The trouble with that last distinction is that all small-cap indices are flawed. Even the AIM Index is useless. Like all market capitalisation weighted indices, a small number of very large names dominate the rest. The relevance of Abcam, Asos and Breedon to my portfolio seems minimal.

What a pickle. What is the beleaguered small-cap equity investor to do?

It’s simple: ignore the macro, top-down noise. You can’t predict it, you can’t influence it, and any view you have has probably already been priced in. Admit you’re not a macro stockpicker. If you are a macro stockpicker, stop wasting your time picking stocks, and start leveraging up futures. You’ll make a thousand times more than you could ever make playing around with tiny companies.  Unless we’re living in one of the extremes: an obvious market implosion, or a land of irrational exuberance, tune it out. Look at your stocks on an individual basis, look at your opportunity set on an individual basis, and come to conclusions which make sense to you.

Being a bottom-up investor is a blessing at times like these.

You have a real edge if you focus on the actual valuations of businesses you own and know well. They serve like a lighthouse in a storm – something to look at aside from volatile and sentiment-driven share prices. Even better, if you know a whole range of businesses, you can form a informed view on how you think valuations look in your little universe. You don’t need to rely on dubious top-down valuation statistics.

The key starting point to this is thinking from a long-term expected return perspective. How much value are your companies fundamentally creating?


I’ll start with a predictable example. As I’ve mentioned before, I am heavily invested in S&U Plc.

Everything I invest in is much, much more resilient than the average listed business. S&U has been profitable for longer than I have been alive. Indeed, it has grown profit for nearly all that time, and even through the GFC. With the same management team at the helm and with the market share they currently command, they can continue on that path.

The current earnings yield of the company is circa 14%. It’s around 15.4% backward looking, but that’s a little elevated.

The return on equity of the business in the past has been around 16%. Let’s assume it deteriorates a little in future, to 13%.

Let’s make the assumption that nothing catastrophic will happen, and the business will not shrink. In that scenario, those two figures – the 14% earnings yield and the 13% return on equity – provide bounds to our returns, if we ignore multiple contraction or expansion.

You can decide whether, at ~7x earnings, I have more upside optionality to multiple expansion or downside risk from contraction. S&U has traded at 16x in the past. If it gets back to 14x, and it takes 5 years to get there, you can throw another 15% on the CAGR.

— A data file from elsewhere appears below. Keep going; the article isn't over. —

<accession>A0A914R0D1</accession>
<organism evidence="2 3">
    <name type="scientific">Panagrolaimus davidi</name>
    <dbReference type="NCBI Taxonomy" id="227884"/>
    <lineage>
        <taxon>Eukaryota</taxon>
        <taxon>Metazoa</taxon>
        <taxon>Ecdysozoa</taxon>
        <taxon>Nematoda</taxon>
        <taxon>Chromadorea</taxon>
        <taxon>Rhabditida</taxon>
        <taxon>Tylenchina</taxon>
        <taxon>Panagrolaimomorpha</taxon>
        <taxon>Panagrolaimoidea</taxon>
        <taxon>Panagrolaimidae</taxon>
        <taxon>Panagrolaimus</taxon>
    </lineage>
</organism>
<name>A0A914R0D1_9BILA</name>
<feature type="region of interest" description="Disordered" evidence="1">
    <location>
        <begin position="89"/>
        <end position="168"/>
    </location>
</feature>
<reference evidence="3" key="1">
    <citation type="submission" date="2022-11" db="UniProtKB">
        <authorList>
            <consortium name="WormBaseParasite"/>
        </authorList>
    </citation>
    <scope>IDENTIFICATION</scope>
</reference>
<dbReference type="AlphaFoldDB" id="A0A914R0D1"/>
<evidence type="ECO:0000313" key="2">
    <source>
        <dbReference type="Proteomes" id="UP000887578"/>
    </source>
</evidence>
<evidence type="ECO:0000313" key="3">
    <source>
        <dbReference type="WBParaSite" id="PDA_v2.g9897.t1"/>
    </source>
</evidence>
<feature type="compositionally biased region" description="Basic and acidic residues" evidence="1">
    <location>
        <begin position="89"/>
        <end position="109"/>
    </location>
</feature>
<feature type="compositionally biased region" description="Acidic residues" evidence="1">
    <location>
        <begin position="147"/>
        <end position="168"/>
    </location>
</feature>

You can also decide how large you deem that ‘catastrophe risk’ which I’ve so brazenly glazed over. I find it very hard to come up with a number which I think is reasonable and which makes the stock not a bargain.

Macfarlane is similar. I am confident they will do better than £20m of profit this year. That suggests a 10.7% earnings yield. Return on incremental equity is trickier to calculate, but we can conservatively say it’s been 15%. We’ll assume a little deterioration with scale, and call it 12%.

Again, then, I think I’m buying at double-digit expected returns, without any multiple expansion. It’s a sub-10x P/E for a packaging distribution business with incredibly low revenue and profit variability. Unless the markets implode, the skew on my returns when it comes to multiple expansion must be positive. I think mid-high teens would be fairer, in the fullness of time.

I can see value in things I don’t own, too. We discussed Schroders REIT on Twitter. At the current price, you are getting a circa ~6% cash flow yield on an underlevered REIT, made up of mostly industrial assets. The debt they do have is long-term and fixed rate. If you assume some real estate price gains in an inflationary environment, you can underwrite 9-10% annual returns. And, again, your skew on the entry valuation is, I think, rather positive. It would have to gain 50% to trade at book value. Making a likely  high single-digit return, with the option of big upside, is a lovely trade in such a low risk vehicle.

Redrow, Bellway, and other housebuilders look interesting to me. You are paying a 10-20% discount to tangible book value – which is understated, unless house and land values collapse. These businesses have earned a 15% annualised return on equity, with almost no leverage, for over a decade. Both businesses will earn a circa 20% free cash flow yield next year. UK housing supply is a broken oligopoly, with many issues… but it is not a market downturn that concerns me. If house prices fall, land prices fall (with a lag), there’s a few years of painful adjustment, and then returns come roaring back. These are unlevered, land-owning, government protected oligopolies at below book value and almost 20% free cash flow yields. Say what you like about the UK housing market, but that has to be interesting for all but the uber-bears.

I can keep going!

I find it rather astounding that Halfords has dropped to a £320m market cap. It’s one of the more eCommerce-resistant retailers in the UK, and less discretionary, to boot. Pre-COVID it made £40-60m of net profit, with most of that converting into cash. In 2022 it made almost £80m (a quarter of the current market cap). Everyone knows there will be a slowdown: but will it be as catastrophic as implied by the 67% fall in their share price over the last year? Even if this year is tough: is Halfords structurally damaged and permanently impaired?

Sticking to the motoring theme, Vertu continues to gobble up its shares, somewhat ameliorating my long term concern about capital allocation at the group. You get the business at roughly half of its book value (stated, including intangibles and goodwill) and ~3x historic earnings. Analysts think earnings will decline by 50% next year. If they’re right, you’re paying 7x earnings. I don’t think they will be right, though. Vertu’s profitability will stuff that balance sheet with more assets and cash than they expect. Maybe it’ll deteriorate next year. In any case: that low net profit figure would imply a return on equity of less than 8%, which is below the pre-COVID average. There’s no silly optimism here. It’s cheap on pessimistic numbers.